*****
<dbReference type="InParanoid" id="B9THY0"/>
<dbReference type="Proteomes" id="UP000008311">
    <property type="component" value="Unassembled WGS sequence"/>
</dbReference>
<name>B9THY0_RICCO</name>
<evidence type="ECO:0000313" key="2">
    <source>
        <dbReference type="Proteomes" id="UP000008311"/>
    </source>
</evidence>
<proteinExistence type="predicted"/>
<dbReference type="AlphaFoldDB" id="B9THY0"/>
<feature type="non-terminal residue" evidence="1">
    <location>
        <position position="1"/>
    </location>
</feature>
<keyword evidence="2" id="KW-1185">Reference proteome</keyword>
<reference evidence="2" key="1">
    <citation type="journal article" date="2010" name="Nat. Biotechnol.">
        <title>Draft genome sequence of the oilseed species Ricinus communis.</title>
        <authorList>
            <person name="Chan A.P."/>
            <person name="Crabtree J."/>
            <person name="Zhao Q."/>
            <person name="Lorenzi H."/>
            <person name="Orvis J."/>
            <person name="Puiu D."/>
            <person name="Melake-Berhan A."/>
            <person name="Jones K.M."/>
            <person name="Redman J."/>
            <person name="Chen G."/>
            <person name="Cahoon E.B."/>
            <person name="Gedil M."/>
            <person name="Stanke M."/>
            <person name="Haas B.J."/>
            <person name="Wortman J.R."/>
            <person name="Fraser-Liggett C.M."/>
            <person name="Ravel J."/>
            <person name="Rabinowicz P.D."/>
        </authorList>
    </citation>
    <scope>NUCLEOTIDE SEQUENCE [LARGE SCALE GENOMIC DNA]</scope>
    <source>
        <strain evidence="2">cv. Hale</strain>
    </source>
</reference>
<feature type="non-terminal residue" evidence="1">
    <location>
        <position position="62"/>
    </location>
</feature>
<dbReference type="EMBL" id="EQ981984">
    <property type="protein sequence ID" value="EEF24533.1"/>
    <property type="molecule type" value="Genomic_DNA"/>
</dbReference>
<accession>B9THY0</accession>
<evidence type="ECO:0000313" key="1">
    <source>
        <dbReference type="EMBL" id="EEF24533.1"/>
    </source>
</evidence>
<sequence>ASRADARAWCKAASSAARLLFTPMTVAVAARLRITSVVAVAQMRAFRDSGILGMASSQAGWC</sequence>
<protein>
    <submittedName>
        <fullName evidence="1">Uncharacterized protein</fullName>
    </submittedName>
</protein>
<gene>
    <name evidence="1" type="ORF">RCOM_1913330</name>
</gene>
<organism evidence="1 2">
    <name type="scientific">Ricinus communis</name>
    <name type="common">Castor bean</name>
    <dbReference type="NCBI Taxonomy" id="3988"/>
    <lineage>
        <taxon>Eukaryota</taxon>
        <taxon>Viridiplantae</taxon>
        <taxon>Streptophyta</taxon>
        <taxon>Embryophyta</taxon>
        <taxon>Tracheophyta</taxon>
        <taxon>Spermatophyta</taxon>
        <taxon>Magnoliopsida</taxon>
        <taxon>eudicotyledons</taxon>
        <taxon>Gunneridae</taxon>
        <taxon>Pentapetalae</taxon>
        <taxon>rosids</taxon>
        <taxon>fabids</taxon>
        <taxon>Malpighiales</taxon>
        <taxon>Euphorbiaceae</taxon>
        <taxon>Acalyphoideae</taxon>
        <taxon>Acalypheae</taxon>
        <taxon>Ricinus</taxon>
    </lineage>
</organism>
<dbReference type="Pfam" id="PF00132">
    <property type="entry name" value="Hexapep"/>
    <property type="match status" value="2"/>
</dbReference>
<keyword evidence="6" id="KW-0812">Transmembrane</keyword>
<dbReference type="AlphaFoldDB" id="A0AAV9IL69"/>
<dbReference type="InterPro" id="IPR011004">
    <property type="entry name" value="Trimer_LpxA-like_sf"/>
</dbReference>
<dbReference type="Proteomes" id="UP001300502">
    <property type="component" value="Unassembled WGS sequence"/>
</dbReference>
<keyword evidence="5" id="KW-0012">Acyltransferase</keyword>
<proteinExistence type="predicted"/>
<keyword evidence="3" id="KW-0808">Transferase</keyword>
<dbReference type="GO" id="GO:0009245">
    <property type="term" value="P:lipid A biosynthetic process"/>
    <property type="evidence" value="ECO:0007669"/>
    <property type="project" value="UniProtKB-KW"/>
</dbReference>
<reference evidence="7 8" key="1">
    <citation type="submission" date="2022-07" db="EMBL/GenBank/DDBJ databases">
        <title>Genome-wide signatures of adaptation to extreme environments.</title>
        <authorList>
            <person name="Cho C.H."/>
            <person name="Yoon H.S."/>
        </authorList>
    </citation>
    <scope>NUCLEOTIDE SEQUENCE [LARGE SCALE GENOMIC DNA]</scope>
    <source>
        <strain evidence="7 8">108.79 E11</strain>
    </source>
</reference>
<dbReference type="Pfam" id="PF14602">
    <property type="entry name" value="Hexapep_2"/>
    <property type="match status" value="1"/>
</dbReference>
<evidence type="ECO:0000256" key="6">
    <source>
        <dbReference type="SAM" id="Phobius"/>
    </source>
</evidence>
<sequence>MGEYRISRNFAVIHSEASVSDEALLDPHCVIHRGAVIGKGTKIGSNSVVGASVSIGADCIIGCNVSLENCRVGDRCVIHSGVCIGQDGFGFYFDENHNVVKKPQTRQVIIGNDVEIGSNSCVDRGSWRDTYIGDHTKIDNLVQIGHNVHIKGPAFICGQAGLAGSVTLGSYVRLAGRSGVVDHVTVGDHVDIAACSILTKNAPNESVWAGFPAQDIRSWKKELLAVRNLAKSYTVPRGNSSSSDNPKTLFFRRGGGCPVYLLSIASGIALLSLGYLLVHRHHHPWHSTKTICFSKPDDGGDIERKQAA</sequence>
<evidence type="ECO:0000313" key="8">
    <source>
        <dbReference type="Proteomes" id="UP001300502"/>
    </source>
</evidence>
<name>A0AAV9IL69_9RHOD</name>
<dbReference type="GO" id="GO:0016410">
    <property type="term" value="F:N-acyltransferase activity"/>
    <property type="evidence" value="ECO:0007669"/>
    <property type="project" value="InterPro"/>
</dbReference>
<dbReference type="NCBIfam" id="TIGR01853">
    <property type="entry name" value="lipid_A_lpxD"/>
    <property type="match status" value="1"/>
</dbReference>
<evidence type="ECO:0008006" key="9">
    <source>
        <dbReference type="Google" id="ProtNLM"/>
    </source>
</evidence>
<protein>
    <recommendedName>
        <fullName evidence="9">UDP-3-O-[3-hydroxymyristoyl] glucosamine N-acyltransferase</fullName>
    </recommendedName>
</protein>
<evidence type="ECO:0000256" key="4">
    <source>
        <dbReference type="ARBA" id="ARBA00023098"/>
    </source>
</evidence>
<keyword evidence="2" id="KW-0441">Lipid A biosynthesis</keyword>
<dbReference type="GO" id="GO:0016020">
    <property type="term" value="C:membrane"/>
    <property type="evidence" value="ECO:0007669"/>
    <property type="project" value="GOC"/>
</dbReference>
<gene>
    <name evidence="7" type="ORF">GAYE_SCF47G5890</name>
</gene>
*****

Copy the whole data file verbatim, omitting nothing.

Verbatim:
<dbReference type="InParanoid" id="B9THY0"/>
<dbReference type="Proteomes" id="UP000008311">
    <property type="component" value="Unassembled WGS sequence"/>
</dbReference>
<name>B9THY0_RICCO</name>
<evidence type="ECO:0000313" key="2">
    <source>
        <dbReference type="Proteomes" id="UP000008311"/>
    </source>
</evidence>
<proteinExistence type="predicted"/>
<dbReference type="AlphaFoldDB" id="B9THY0"/>
<feature type="non-terminal residue" evidence="1">
    <location>
        <position position="1"/>
    </location>
</feature>
<keyword evidence="2" id="KW-1185">Reference proteome</keyword>
<reference evidence="2" key="1">
    <citation type="journal article" date="2010" name="Nat. Biotechnol.">
        <title>Draft genome sequence of the oilseed species Ricinus communis.</title>
        <authorList>
            <person name="Chan A.P."/>
            <person name="Crabtree J."/>
            <person name="Zhao Q."/>
            <person name="Lorenzi H."/>
            <person name="Orvis J."/>
            <person name="Puiu D."/>
            <person name="Melake-Berhan A."/>
            <person name="Jones K.M."/>
            <person name="Redman J."/>
            <person name="Chen G."/>
            <person name="Cahoon E.B."/>
            <person name="Gedil M."/>
            <person name="Stanke M."/>
            <person name="Haas B.J."/>
            <person name="Wortman J.R."/>
            <person name="Fraser-Liggett C.M."/>
            <person name="Ravel J."/>
            <person name="Rabinowicz P.D."/>
        </authorList>
    </citation>
    <scope>NUCLEOTIDE SEQUENCE [LARGE SCALE GENOMIC DNA]</scope>
    <source>
        <strain evidence="2">cv. Hale</strain>
    </source>
</reference>
<feature type="non-terminal residue" evidence="1">
    <location>
        <position position="62"/>
    </location>
</feature>
<dbReference type="EMBL" id="EQ981984">
    <property type="protein sequence ID" value="EEF24533.1"/>
    <property type="molecule type" value="Genomic_DNA"/>
</dbReference>
<accession>B9THY0</accession>
<evidence type="ECO:0000313" key="1">
    <source>
        <dbReference type="EMBL" id="EEF24533.1"/>
    </source>
</evidence>
<sequence>ASRADARAWCKAASSAARLLFTPMTVAVAARLRITSVVAVAQMRAFRDSGILGMASSQAGWC</sequence>
<protein>
    <submittedName>
        <fullName evidence="1">Uncharacterized protein</fullName>
    </submittedName>
</protein>
<gene>
    <name evidence="1" type="ORF">RCOM_1913330</name>
</gene>
<organism evidence="1 2">
    <name type="scientific">Ricinus communis</name>
    <name type="common">Castor bean</name>
    <dbReference type="NCBI Taxonomy" id="3988"/>
    <lineage>
        <taxon>Eukaryota</taxon>
        <taxon>Viridiplantae</taxon>
        <taxon>Streptophyta</taxon>
        <taxon>Embryophyta</taxon>
        <taxon>Tracheophyta</taxon>
        <taxon>Spermatophyta</taxon>
        <taxon>Magnoliopsida</taxon>
        <taxon>eudicotyledons</taxon>
        <taxon>Gunneridae</taxon>
        <taxon>Pentapetalae</taxon>
        <taxon>rosids</taxon>
        <taxon>fabids</taxon>
        <taxon>Malpighiales</taxon>
        <taxon>Euphorbiaceae</taxon>
        <taxon>Acalyphoideae</taxon>
        <taxon>Acalypheae</taxon>
        <taxon>Ricinus</taxon>
    </lineage>
</organism>
<dbReference type="Pfam" id="PF00132">
    <property type="entry name" value="Hexapep"/>
    <property type="match status" value="2"/>
</dbReference>
<keyword evidence="6" id="KW-0812">Transmembrane</keyword>
<dbReference type="AlphaFoldDB" id="A0AAV9IL69"/>
<dbReference type="InterPro" id="IPR011004">
    <property type="entry name" value="Trimer_LpxA-like_sf"/>
</dbReference>
<dbReference type="Proteomes" id="UP001300502">
    <property type="component" value="Unassembled WGS sequence"/>
</dbReference>
<keyword evidence="5" id="KW-0012">Acyltransferase</keyword>
<proteinExistence type="predicted"/>
<keyword evidence="3" id="KW-0808">Transferase</keyword>
<dbReference type="GO" id="GO:0009245">
    <property type="term" value="P:lipid A biosynthetic process"/>
    <property type="evidence" value="ECO:0007669"/>
    <property type="project" value="UniProtKB-KW"/>
</dbReference>
<reference evidence="7 8" key="1">
    <citation type="submission" date="2022-07" db="EMBL/GenBank/DDBJ databases">
        <title>Genome-wide signatures of adaptation to extreme environments.</title>
        <authorList>
            <person name="Cho C.H."/>
            <person name="Yoon H.S."/>
        </authorList>
    </citation>
    <scope>NUCLEOTIDE SEQUENCE [LARGE SCALE GENOMIC DNA]</scope>
    <source>
        <strain evidence="7 8">108.79 E11</strain>
    </source>
</reference>
<dbReference type="Pfam" id="PF14602">
    <property type="entry name" value="Hexapep_2"/>
    <property type="match status" value="1"/>
</dbReference>
<evidence type="ECO:0000256" key="6">
    <source>
        <dbReference type="SAM" id="Phobius"/>
    </source>
</evidence>
<sequence>MGEYRISRNFAVIHSEASVSDEALLDPHCVIHRGAVIGKGTKIGSNSVVGASVSIGADCIIGCNVSLENCRVGDRCVIHSGVCIGQDGFGFYFDENHNVVKKPQTRQVIIGNDVEIGSNSCVDRGSWRDTYIGDHTKIDNLVQIGHNVHIKGPAFICGQAGLAGSVTLGSYVRLAGRSGVVDHVTVGDHVDIAACSILTKNAPNESVWAGFPAQDIRSWKKELLAVRNLAKSYTVPRGNSSSSDNPKTLFFRRGGGCPVYLLSIASGIALLSLGYLLVHRHHHPWHSTKTICFSKPDDGGDIERKQAA</sequence>
<evidence type="ECO:0000313" key="8">
    <source>
        <dbReference type="Proteomes" id="UP001300502"/>
    </source>
</evidence>
<name>A0AAV9IL69_9RHOD</name>
<dbReference type="GO" id="GO:0016410">
    <property type="term" value="F:N-acyltransferase activity"/>
    <property type="evidence" value="ECO:0007669"/>
    <property type="project" value="InterPro"/>
</dbReference>
<dbReference type="NCBIfam" id="TIGR01853">
    <property type="entry name" value="lipid_A_lpxD"/>
    <property type="match status" value="1"/>
</dbReference>
<evidence type="ECO:0008006" key="9">
    <source>
        <dbReference type="Google" id="ProtNLM"/>
    </source>
</evidence>
<protein>
    <recommendedName>
        <fullName evidence="9">UDP-3-O-[3-hydroxymyristoyl] glucosamine N-acyltransferase</fullName>
    </recommendedName>
</protein>
<evidence type="ECO:0000256" key="4">
    <source>
        <dbReference type="ARBA" id="ARBA00023098"/>
    </source>
</evidence>
<keyword evidence="2" id="KW-0441">Lipid A biosynthesis</keyword>
<dbReference type="GO" id="GO:0016020">
    <property type="term" value="C:membrane"/>
    <property type="evidence" value="ECO:0007669"/>
    <property type="project" value="GOC"/>
</dbReference>
<gene>
    <name evidence="7" type="ORF">GAYE_SCF47G5890</name>
</gene>